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New Biden Merger Guidelines Set Up Showdown With Grocery Titan
"Unchecked consolidation threatens the free and fair markets upon which our economy is based," says the FTC.
By Eric Gardner, More Perfect Union
The Federal Trade Commission has unveiled new merger guidelines to curtail corporate power and consolidation in the American economy, immediately teeing up a potential legal showdown over Kroger's bid to acquire Albertsons in a mega-merger of the two grocery giants.
The guidelines, first revealed in July, create a new analytical framework for the agency to use when reviewing the legality of potential mergers. Moving forward, the FTC will analyze transactions across 13 high-level criteria, including market concentration, anti-competitive effects, and the impact on workers and suppliers.
The FTC and the Department of Justice plan to use competition to create a more dynamic and equal American economy, which has seen 75 percent of industries get more concentrated in the last 25 years. “Unchecked consolidation threatens the free and fair markets upon which our economy is based,” said Attorney General Merrick Garland.
In the last twenty-five years, the grocery industry has been defined by acquisitions and consolidation, with Kroger being a major catalyst. Since 1998, the Cincinnati-based company has spent nearly $17 billion acquiring other grocers, helping the company expand from 1,200 stores in the Midwest and South to over 2,700 locations across 35 states. The $25 billion proposed Albertsons deal would nearly double the firm’s footprint to about 5,000 stores.
Currently, around 50 percent of the U.S. grocery market is controlled by just five companies (Walmart, Kroger, Costco, Ahold Delhaize, and Amazon). If the Kroger-Albertson deal is approved, the combined company would capture 16 percent of all grocery sales in America, according to data from Numerator.
For decades, until President Biden came into office in January 2021, the FTC’s merger oversight had been essentially a formality. Most grocery industry transactions were approved with few questions, assuming the acquiring grocer sold off stores in egregiously concentrated markets. “It’s somewhat formulaic,” a partner at an antitrust law firm told Law.com. “It’s negotiating around the edges.”
Critics, including current FTC chair Lina Khan, could point to the many shortcomings of that approach. In 2014, for instance, Albertsons received the regulatory go-ahead to purchase Safeway for $9 billion by selling 146 stores to regional grocer Haggen. But just months later, burdened by debt from the transaction, Haggen declared bankruptcy. Albertsons then bought back some of the stores.
This month, Kroger announced that it will sell 413 stores and eight distribution centers to C&S Wholesale Grocers in an attempt to satisfy regulators. “We think we've addressed all the things and questions the FTC would have,” CEO Rodney McMullen said in a recent investor call.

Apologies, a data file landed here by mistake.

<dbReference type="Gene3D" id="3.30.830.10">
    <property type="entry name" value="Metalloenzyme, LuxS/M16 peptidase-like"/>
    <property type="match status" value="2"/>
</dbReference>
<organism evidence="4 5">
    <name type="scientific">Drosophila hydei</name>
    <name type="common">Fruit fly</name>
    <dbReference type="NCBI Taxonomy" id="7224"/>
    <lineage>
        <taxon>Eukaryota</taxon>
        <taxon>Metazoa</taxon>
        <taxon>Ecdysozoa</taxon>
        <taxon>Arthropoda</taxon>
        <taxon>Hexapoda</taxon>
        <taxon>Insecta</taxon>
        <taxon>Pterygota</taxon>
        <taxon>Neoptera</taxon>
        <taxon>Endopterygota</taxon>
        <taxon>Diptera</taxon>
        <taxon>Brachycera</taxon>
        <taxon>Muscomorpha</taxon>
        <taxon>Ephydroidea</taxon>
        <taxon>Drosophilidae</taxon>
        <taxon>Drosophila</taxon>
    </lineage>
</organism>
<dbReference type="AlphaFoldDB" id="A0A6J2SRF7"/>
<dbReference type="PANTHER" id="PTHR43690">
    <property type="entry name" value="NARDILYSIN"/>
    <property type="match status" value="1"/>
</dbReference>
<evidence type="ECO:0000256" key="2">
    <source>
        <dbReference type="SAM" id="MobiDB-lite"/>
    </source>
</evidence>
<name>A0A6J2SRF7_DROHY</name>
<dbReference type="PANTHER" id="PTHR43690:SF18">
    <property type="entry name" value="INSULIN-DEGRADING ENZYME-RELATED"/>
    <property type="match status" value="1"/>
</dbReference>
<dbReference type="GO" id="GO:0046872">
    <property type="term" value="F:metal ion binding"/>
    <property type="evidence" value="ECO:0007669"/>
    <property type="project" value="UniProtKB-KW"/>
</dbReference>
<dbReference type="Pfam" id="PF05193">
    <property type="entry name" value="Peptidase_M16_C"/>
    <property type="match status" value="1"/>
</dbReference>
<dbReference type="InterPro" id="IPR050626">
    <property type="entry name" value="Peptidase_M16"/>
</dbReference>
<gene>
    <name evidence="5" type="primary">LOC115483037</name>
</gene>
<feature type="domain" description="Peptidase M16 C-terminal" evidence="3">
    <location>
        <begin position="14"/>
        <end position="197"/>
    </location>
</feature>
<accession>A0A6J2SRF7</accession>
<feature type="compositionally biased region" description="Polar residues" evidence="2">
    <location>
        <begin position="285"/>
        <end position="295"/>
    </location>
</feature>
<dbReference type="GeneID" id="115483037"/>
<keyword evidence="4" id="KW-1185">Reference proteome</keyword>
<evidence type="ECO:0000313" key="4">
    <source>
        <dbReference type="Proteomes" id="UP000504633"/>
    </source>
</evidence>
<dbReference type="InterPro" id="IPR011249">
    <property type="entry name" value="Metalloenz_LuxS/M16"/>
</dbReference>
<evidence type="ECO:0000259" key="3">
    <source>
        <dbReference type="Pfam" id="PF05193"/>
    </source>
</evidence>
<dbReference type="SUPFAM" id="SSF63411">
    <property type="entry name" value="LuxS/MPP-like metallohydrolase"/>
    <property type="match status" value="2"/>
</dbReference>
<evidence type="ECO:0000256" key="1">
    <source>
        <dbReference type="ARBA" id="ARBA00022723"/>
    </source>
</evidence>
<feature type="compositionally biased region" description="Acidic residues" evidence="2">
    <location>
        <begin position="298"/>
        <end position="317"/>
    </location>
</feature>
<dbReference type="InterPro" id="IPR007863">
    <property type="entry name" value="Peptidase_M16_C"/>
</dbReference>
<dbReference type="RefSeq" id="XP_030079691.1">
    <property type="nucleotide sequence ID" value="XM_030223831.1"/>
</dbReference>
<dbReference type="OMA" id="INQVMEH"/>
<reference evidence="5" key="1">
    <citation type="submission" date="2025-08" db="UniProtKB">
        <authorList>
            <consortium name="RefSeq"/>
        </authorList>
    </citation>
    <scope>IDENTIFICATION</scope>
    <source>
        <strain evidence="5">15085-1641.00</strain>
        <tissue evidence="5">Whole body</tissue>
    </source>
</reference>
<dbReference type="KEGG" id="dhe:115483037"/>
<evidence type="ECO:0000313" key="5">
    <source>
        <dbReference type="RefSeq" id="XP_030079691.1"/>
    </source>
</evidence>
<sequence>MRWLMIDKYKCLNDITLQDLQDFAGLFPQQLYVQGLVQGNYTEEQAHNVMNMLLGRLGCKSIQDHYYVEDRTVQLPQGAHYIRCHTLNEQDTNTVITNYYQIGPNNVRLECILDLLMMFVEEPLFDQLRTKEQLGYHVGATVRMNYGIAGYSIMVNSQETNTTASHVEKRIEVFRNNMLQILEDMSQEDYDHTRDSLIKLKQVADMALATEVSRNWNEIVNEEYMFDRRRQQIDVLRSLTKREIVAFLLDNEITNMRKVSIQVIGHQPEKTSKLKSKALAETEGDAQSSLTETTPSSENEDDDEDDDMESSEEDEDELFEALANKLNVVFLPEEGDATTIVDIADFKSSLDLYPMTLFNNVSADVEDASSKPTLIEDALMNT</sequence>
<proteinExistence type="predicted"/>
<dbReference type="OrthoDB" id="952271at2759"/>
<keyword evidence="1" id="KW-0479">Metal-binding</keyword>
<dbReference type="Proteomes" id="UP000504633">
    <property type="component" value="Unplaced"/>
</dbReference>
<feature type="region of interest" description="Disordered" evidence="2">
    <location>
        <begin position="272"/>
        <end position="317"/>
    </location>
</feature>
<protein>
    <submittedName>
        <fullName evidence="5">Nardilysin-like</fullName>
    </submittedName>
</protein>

Kroger management is increasingly committed to the merger, leading to a likely legal showdown. In May, McMullen told Bloomberg that the company would fight the FTC in court if necessary, saying: ”We committed to that in advance.”
Kroger has an incentive to go as far as it can to ensure the merger’s success; its stores are selling around 1 percent more than last year, while Walmart’s are selling 6.5% more, leaving analysts to believe that the company should acquire its way to growth. “Kroger badly needs this deal to close,” the Wall Street Journal wrote, “and investors are starting to realize that too.”
The deal may have gained approval under the old guidelines, but the FTC has cast a wide review net since the merger announcement. The commission has contacted small grocers and farmers to better understand the potential impact on American small businesses. In May, the Center for Science in the Public Interest, a consumer watchdog group, briefed the agency on the effects of the food retail landscape on access to healthy foods. This week, Khan conducted a series of listening sessions in Nevada.
And there’s a growing appetite from politicians, small business activists, and labor unions to fight the proposed merger. Last fall, the state of Washington sued to stop a suspiciously timed $4 billion dividend payment to Albertsons’ shareholders, though the company eventually won. In November, the Senate held a hearing on the competitive impacts of the proposal.
The 1.3 million members of the United Food and Commercial Workers International Union (UFCW) voted against the merger citing concerns about its impact on workers. Research from the Economic Policy Institute found the newfound bargaining power for the company could push wages down $300 million. Last month, seven Democratic secretaries of state wrote a letter asking the FTC to stop the deal, and even Republican Sen. Lisa Murkowski recently came out against the deal, saying it would potentially endanger “Alaska’s food security.”
California lawmakers just passed legislation intended to protect workers and consumers from the negative consequences of the merger, should it succeed.
“If there’s a merger that is presenting a lot of risk of reducing competition, it may even create a monopoly, ” FTC chair Khan said after a listening session this week. “We need to weigh those risks, especially given that the remedies in the past have failed.”
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